Mains Paper 3: Economy
Prelims level: Trade deficit
Mains level: Industrial slowdown and its effects
According to the latest trade data, at the aggregate level,
exports grew by a mere 0.64 per cent in April.
But, strip away the spurt in petroleum exports, and the remaining
exports actually contracted by 3 per cent in April.
India’s trade deficit surged to a five-month high of $15.3 billion
in April with merchandise export growth slumping to 0.64 per cent — the
slowest pace since December 2018.
These numbers suggest that the high export growth observed in
March may indeed have been an aberration.
This subdued performance in April comes after recent data showed
that industrial production had contracted by 0.1 per cent in March.
With both consumer durables as well as capital goods segments
contracting sharply the latter is a proxy for investment demand it suggests
that the underlying drivers of growth are sputtering.
Rise of lacklustre performance
The lacklustre performance can be traced largely to the
contraction in exports of engineering goods as well as subdued growth of
major labour intensive segments.
For instance, gems and jewellery contracted by 13.4 per cent,
leather products by 15.25 per cent as did man-made and cotton yarn. Growth
of the ready-made garments segment also slumped to 4.4 per cent in April,
down from 15 per cent in March.
This does not bode well for job creation. On the other hand,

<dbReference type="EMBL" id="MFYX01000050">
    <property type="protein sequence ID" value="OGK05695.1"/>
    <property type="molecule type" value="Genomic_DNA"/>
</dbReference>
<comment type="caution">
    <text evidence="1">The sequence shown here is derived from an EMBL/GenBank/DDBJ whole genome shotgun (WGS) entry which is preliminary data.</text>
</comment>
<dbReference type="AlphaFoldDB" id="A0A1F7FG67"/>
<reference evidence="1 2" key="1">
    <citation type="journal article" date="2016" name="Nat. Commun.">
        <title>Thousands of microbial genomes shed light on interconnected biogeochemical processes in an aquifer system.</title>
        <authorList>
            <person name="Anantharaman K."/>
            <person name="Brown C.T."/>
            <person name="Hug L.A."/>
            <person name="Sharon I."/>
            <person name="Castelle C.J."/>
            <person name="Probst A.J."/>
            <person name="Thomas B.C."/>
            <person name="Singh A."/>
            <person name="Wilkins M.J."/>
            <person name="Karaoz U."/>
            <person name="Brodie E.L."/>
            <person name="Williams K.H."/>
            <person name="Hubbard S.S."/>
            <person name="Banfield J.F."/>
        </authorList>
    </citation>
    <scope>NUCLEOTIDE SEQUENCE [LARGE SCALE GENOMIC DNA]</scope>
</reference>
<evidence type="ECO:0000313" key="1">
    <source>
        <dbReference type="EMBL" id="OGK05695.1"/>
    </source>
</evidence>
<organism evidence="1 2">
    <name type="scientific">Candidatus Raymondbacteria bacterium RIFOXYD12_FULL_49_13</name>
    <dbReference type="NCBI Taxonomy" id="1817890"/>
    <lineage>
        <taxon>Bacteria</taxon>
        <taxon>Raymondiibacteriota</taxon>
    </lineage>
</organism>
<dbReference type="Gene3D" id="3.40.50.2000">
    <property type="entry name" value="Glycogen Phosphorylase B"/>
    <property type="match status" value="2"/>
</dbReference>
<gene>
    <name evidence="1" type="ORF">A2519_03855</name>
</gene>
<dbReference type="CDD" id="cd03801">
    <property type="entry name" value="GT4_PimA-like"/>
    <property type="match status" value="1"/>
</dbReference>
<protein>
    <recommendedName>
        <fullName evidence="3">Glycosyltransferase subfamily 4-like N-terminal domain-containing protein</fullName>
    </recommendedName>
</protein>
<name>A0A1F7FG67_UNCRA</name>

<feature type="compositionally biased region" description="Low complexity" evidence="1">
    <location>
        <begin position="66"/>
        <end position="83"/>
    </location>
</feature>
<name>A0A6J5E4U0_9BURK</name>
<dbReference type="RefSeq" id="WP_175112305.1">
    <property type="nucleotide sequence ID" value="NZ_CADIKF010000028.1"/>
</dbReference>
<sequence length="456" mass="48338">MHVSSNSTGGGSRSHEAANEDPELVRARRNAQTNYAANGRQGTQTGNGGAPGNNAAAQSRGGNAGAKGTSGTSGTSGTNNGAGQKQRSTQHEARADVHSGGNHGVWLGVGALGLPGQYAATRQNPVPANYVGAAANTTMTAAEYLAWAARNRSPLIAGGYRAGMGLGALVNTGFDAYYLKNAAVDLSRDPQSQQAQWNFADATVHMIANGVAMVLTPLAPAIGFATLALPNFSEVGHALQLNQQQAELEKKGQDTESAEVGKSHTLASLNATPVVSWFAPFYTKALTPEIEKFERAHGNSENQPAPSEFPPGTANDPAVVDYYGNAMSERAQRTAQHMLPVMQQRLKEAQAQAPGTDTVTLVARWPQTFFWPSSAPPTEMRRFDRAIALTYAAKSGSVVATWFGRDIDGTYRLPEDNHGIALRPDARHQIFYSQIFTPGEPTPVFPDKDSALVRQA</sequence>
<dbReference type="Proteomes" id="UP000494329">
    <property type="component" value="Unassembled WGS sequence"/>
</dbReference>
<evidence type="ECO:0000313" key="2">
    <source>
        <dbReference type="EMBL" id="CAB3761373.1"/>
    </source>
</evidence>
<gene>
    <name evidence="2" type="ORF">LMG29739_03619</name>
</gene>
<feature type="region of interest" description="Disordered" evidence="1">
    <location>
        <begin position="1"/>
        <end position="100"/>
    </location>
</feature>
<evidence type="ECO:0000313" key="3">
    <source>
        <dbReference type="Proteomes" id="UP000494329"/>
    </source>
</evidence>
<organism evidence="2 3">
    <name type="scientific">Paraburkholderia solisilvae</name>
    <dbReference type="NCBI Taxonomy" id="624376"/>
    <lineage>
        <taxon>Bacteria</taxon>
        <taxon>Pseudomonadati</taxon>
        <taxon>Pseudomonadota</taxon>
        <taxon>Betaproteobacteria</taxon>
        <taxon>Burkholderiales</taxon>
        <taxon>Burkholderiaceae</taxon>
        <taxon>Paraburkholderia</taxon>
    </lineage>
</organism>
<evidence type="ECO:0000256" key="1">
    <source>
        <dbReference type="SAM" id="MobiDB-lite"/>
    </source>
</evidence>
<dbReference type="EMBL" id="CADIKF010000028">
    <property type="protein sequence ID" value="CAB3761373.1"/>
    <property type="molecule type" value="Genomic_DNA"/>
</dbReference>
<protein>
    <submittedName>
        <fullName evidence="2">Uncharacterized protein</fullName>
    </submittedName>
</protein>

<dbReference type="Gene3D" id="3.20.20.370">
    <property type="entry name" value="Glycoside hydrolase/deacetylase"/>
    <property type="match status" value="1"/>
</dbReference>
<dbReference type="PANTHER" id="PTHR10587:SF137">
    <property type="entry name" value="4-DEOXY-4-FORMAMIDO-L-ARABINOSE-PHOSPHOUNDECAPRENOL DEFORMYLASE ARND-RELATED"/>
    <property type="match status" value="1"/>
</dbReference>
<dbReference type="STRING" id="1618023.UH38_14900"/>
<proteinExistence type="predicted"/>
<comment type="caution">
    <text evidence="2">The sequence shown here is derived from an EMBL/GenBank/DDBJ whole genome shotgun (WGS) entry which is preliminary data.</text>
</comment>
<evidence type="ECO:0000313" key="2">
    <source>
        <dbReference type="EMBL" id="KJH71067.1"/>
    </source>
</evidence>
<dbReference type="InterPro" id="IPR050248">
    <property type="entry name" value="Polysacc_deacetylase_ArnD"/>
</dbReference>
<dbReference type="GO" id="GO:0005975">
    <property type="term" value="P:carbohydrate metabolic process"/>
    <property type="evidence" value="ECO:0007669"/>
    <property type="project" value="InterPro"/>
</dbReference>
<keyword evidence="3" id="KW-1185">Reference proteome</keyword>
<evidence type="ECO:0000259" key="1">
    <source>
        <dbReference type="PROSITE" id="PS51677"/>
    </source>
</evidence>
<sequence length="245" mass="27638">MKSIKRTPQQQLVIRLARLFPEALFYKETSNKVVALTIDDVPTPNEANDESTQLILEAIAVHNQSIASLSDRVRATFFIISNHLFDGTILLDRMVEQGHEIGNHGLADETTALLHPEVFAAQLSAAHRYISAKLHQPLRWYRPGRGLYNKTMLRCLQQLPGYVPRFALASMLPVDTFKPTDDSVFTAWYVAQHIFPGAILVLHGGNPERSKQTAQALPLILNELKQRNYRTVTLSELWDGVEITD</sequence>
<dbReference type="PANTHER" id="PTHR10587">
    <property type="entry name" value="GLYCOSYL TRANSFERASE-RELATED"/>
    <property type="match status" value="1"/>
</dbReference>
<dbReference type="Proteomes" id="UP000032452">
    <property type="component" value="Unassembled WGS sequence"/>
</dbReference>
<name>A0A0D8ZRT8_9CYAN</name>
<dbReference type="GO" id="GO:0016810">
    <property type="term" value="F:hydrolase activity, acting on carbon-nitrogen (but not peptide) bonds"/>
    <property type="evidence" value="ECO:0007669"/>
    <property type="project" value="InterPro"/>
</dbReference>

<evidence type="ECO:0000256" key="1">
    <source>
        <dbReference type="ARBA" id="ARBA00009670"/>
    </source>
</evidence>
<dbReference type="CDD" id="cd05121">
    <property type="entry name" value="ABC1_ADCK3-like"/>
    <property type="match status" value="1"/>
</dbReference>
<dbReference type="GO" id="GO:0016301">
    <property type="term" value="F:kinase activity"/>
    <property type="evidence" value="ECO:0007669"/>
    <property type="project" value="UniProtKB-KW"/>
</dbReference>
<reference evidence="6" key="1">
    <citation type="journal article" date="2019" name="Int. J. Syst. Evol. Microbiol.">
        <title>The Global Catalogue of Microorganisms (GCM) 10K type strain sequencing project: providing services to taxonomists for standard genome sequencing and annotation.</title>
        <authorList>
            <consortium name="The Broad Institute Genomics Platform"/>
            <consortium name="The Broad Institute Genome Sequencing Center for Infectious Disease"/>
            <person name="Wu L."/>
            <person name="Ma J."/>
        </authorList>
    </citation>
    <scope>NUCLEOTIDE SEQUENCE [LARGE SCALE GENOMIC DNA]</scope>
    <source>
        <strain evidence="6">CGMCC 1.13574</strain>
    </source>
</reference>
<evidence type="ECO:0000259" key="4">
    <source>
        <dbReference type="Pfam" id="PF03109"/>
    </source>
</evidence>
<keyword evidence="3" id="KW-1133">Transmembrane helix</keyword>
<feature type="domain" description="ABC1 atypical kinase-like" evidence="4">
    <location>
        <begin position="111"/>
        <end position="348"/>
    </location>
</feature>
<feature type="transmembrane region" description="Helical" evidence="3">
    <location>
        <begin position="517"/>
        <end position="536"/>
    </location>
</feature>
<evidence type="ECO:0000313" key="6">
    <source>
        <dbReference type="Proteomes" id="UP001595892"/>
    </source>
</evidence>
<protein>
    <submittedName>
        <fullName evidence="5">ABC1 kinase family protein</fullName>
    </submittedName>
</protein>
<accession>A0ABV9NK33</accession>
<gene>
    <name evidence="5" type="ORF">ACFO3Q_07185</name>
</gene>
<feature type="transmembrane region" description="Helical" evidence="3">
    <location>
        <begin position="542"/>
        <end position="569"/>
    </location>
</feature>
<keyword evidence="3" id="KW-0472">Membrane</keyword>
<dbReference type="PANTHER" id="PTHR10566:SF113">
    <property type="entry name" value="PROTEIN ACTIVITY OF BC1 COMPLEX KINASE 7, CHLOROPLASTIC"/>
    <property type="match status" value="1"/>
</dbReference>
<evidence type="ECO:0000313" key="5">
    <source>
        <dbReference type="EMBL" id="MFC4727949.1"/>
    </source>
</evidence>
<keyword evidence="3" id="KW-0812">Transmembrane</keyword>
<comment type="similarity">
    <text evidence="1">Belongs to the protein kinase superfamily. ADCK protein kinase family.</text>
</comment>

imports rose by 4.5 per cent in April, on the back of higher crude and gold
But what is worrisome is that imports, excluding oil and gold,
which give a better sense of domestic demand, contracted by 2.2 per cent in
April, after contracting by 2.67 per cent in the previous month.
The near-term prospects for exports appear to be muted. For one,
the escalation of trade tensions between the US and China is likely to
impact global growth and trade.
In fact, last month, the World Trade Organisation (WTO) lowered
its projection for global trade growth.
It now expects merchandise trade volume growth to fall to 2.6 per
cent in 2019, from 3 per cent in 2018.
Clearly, the next government has its task cut out. It will have to
carefully navigate the intensifying trade war between the US and China while
putting in place measures to boost competitiveness and revive exports.
Perhaps, easing the compliance burden of the goods and service tax
(GST) would be a good starting point.
Q.1) With reference to 'key functions of a Constitution', which of the
statements given below is/are correct? (1) The Constitution provides a set of basic rules that allows for optimal
coordination amongst members of a society.
(2) It decides on how the government is to be constituted.
(3) The Constitution limits the powers of government by empowering citizens with
Select the correct answer using the code given below: (a) 1 only
(b) 2 and 3 only
(c) 1 and 2 only
(d) 1, 2 and 3
Q.1) Labour intensive exports remain sluggish, non-oil non-gold imports
contract, suggesting weak domestic demand. Explain.